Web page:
There’s an old adage about how the more things change the more they stay the same. In IT, it’s not a saying that’s quoted all that often. But in a world where technological jumps can be measured in weeks rather than years, it is remarkable that a technology invented 50 years ago is still essentially doing the same thing.
In May 1952, IBM Corp. released the Model 726 tape drive that stored a whopping 1.4MB on a 12-inch reel, using a special tape media developed by 3M Company. Fifty years later, IBM and its competitors are releasing products that are a step away from storing a terabyte of data on a single cartridge. However, according to Bob Passmore, research director of storage at Gartner Group in Boston, the old saying about things staying the same rings true for tape.
“While the subtleties of the technology have changed, in essence the basic concept behind the 50-year-old one and a new one are pretty similar. Of course, there’s been a tremendous change in terms of capacity, cost per unit of storage, speed and a huge improvement in reliability, like anything else,” he said.
Unlike its relatives storage area networks (SAN) and network-attached storage (NAS), tape is the wallflower of the storage industry: while most enterprises rely on tape, it’s rarely discussed. Kyle Foster, business unit executive of storage sales at IBM Canada Ltd. in Markham, Ont., attributed this to its widespread use and to the age of the technology, noting that things that have been around the longest are often talked about the least.
“If you read an article about automobiles, you might read about Formula One, the drivers and the exotic places they race, but not about car insurance. Everyone who drives a car has insurance, but not a lot of people talk about it or are interested in it. Tape has a lot in common with insurance – it protects your investments, and it’s not discussed a whole lot,” Foster said.
Robert Mah, enterprise product manager at Dell Canada in Toronto, agreed with Foster’s analogy.
“Tape back-up devices are an insurance policy for an organization – you can never have enough back-up for information,” Mah said. “The backbone of any organization runs on its critical data, and the way we look at tape back-up is that it’s another means to back up information and an effective way to restore data in the event of critical failure.”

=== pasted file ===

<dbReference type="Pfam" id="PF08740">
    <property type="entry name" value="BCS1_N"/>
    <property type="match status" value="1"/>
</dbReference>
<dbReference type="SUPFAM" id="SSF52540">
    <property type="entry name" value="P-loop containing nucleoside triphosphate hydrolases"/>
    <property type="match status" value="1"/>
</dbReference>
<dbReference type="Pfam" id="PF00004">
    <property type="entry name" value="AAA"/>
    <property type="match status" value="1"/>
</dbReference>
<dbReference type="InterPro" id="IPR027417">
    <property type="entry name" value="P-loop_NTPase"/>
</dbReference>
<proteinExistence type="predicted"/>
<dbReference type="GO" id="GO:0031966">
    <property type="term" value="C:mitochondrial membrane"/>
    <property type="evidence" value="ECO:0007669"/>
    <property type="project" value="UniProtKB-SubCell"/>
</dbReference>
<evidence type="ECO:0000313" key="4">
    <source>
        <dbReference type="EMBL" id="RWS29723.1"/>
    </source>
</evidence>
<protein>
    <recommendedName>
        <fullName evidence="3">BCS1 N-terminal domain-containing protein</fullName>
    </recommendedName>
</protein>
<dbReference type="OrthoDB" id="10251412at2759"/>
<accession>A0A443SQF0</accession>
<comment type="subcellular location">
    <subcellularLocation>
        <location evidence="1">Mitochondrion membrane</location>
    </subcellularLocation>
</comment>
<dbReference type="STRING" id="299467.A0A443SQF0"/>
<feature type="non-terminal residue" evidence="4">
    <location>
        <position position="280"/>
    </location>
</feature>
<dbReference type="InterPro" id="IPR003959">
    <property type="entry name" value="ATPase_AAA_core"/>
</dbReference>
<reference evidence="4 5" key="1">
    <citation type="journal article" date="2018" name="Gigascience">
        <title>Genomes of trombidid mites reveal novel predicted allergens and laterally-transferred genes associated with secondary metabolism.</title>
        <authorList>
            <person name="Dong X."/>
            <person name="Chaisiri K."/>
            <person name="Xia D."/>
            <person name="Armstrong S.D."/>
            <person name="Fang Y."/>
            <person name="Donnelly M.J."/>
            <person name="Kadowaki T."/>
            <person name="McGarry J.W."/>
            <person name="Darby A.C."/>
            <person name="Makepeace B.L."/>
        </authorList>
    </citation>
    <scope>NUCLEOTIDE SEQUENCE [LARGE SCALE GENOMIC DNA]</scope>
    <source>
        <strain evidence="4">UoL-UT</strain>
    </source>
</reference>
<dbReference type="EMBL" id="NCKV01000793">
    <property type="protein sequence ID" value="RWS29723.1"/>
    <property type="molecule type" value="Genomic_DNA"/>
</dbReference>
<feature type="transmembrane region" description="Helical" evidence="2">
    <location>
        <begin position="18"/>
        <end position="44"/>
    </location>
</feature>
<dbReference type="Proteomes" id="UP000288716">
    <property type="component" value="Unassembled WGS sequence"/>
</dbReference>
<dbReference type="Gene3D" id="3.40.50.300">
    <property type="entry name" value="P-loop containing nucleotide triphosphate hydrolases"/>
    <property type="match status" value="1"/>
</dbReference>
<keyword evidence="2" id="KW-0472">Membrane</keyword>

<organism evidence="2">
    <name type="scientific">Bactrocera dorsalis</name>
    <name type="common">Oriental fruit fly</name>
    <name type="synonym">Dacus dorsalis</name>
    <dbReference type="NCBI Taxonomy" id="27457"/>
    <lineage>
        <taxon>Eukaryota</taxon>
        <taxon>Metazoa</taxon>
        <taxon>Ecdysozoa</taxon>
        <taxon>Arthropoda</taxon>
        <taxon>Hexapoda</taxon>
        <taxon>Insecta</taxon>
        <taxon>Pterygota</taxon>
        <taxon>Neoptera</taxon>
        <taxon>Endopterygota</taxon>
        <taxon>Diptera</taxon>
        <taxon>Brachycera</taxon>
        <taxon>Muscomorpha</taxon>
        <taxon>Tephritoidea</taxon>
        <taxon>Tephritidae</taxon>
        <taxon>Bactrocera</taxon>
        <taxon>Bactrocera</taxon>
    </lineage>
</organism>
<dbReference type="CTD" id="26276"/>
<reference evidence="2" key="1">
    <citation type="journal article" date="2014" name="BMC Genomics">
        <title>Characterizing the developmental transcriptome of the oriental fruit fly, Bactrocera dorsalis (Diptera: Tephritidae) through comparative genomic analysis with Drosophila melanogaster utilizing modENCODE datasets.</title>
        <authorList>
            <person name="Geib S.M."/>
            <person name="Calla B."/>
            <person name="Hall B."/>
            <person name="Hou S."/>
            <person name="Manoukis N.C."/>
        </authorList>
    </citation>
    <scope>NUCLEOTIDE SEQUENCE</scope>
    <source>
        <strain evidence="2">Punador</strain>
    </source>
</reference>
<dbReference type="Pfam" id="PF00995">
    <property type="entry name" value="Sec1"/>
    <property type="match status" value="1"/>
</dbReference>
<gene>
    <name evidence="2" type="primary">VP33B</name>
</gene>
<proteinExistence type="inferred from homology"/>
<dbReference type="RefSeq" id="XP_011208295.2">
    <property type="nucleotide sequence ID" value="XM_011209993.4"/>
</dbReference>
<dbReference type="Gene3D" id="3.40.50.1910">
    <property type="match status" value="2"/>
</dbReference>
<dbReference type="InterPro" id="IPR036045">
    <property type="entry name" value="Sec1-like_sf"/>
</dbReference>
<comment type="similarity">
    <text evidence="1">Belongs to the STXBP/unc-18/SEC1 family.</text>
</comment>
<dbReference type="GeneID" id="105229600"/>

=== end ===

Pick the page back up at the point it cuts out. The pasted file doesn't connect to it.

One of the common complaints concerning tape is that despite the advancements over the years, it continues to be a slower process than saving onto disk. Illuminata Inc. analyst Dianne McAdam acknowledged this reality, but argued that tape does have a place in this 24 x 7 world.
“It makes sense for mission-critical data to be stored on disk. But for information that needs to be archived for long periods of time, tape makes sense,” Nashua, N.H.-based McAdam said.
Foster identified two significant reasons for enterprises to consider tape storage. The first is to protect data on hand and the second is to build a tolerance for a disaster. Tape is a reasonable alternative to disk to fulfil these storage needs because it is substantially less expensive, he said.
“All businesses have those basic requirements. The demand for storage is incredible, and our challenge is to continue to bring it to the next level,” Foster said.
Whatever the specifics of that next level might be, it is clear that tape isn’t likely to disappear anytime soon. Paul Patterson, business manager for enterprise storage at Hewlett-Packard (Canada) Ltd. in Mississauga, Ont., said the demand for tape has not waned, although customers are looking for new and improved features.
“The key thing right now is that people want it to be fast and have a small footprint,” Patterson said.
Passmore predicts that the future of tape will involve a consolidation into the midrange and a continued deployment of robotics utilized in tape automation. He also said tape will continue to be the predominant backup and recovery media in mid- and large-sized companies.
“It’s doubtful that anyone will replace this technology anytime soon,” he said.